Friday, October 19, 2007

Attached and Attacked

[W]hat we need is the heroism of life, not because it is against banality, but because it illuminates it. Like a young man who is in love with his girlfriend and she says “yes” to him: the world is the same, but different; the light is different, food tastes differently, relationships are different, what he does is different, his struggles are different. Therefore, the difference that makes it possible to live the ordinary lies precisely in affection, which means to be attached and attacked, attached to the truth and attacked by it, living reality intensely.
-- Giancarlo Cesana

Thursday, October 11, 2007

Where else shall I go?

A fellow blogger used the occasion of San Francisco's archbishop giving Holy Communion to two transvesite men dressed as nuns to state the following:

"Wake up, folks! This is the reality of the Church of John Paul II and Benedict XVI. Conservative Catholics longed for change, thought that these men would bring it, and what have they received? This."

Said blogger (a former Catholic) proceeded to quote Revelation 18:1-5, implying none too subtly that the Catholic Church is the Babylon of St. John's vision.

Here was my comment in response, which (for reasons inscrutable to me) didn't make the moderation cut:

"Lord, to whom shall we go? You have the words of eternal life."

I stopped fretting about the sins and failings (real & perceived) of popes and bishops a long time ago... it's not my billet. I am confident that the Catholic Church is the fullness of the Body of Christ, despite the faults of her members, and there is no where else for me to flee to, no utopian ecclesial community that will be without fault, if for no other reason then as soon as I joined it, it would cease to be such.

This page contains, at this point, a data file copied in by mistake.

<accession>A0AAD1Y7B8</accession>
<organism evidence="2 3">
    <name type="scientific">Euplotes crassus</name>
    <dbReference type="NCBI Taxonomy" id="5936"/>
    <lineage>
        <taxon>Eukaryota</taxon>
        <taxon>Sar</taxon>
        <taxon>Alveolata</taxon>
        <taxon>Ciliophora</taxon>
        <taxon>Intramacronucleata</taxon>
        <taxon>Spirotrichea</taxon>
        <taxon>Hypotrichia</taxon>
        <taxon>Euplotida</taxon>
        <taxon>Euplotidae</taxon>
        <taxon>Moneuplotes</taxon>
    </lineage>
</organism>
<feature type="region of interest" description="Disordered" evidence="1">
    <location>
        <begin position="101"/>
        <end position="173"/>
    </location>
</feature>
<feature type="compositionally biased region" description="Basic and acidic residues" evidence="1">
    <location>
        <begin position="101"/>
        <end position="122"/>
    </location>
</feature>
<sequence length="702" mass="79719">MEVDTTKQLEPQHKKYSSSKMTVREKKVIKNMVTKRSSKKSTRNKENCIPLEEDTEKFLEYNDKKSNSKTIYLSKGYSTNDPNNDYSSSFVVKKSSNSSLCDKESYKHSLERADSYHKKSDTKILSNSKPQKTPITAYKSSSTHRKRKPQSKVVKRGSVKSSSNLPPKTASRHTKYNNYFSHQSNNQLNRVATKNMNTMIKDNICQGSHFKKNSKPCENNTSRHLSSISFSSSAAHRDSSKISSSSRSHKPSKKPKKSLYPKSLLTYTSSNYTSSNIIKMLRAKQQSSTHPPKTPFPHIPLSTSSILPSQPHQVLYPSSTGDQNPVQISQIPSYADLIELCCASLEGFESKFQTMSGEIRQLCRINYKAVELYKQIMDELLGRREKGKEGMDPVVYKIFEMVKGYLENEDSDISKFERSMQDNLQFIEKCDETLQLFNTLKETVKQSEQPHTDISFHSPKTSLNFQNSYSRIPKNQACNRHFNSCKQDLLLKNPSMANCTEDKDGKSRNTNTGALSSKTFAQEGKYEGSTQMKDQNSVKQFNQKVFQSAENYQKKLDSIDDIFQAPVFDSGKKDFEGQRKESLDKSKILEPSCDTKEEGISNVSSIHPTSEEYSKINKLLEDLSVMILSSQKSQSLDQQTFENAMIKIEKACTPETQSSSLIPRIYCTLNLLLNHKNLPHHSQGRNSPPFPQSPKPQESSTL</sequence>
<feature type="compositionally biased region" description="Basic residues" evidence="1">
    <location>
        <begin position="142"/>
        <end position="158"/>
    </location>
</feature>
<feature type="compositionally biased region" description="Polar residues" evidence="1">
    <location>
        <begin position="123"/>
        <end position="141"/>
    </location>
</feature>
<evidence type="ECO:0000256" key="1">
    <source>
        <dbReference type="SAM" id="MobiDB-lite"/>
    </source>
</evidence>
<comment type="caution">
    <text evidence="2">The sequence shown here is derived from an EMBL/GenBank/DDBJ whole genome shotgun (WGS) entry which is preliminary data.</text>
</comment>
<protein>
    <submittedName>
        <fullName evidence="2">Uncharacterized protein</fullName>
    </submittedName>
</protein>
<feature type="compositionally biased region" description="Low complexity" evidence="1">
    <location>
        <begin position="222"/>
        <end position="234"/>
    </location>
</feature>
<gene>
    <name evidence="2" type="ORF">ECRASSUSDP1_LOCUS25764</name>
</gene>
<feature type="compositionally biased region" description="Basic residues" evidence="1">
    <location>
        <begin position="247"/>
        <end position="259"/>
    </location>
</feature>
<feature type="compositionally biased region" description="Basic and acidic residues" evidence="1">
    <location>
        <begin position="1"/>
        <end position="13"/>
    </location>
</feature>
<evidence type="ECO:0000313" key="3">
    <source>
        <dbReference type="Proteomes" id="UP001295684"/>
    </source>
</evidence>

The teachings of the Catholic Church are the teachings of Jesus Christ, and I know that I receive Him and His grace & life when I dwell in her... that's good enough for me.
Warts and all, the Catholic Church is the place where I encounter Christ, in the fullness possible this side of heavenly glory.

Update: Said blogger now compares yours truly and other convicted Catholics to the people of Jerusalem who ignored the warnings of the prophet Jeremiah. But here's the thing: there's been plenty of sin in the history of the Catholic Church, which has been around now for much longer than Jerusalem was the capitol of Judah prior to its fall, and God hasn't destroyed it. Why? Because He promised that the Church would be pillar and foundation of truth, the place where His disciples would encounter Him even after His return to the Father. To compare the fall of Jerusalem to a supposed fall of the Catholic Church commits the crucial error of placing the Old and New Covenants and their promises and exactly the same level, when the very point of Christianity is that the New fulfills and completes the Old.

To posit that the Church can fail is to assert that Jesus cannot keep His promises.

Besides, if God didn't destroy the Catholic Church after Alexander VI, he won't destroy it because of John Paul the Great and Benedict XVI.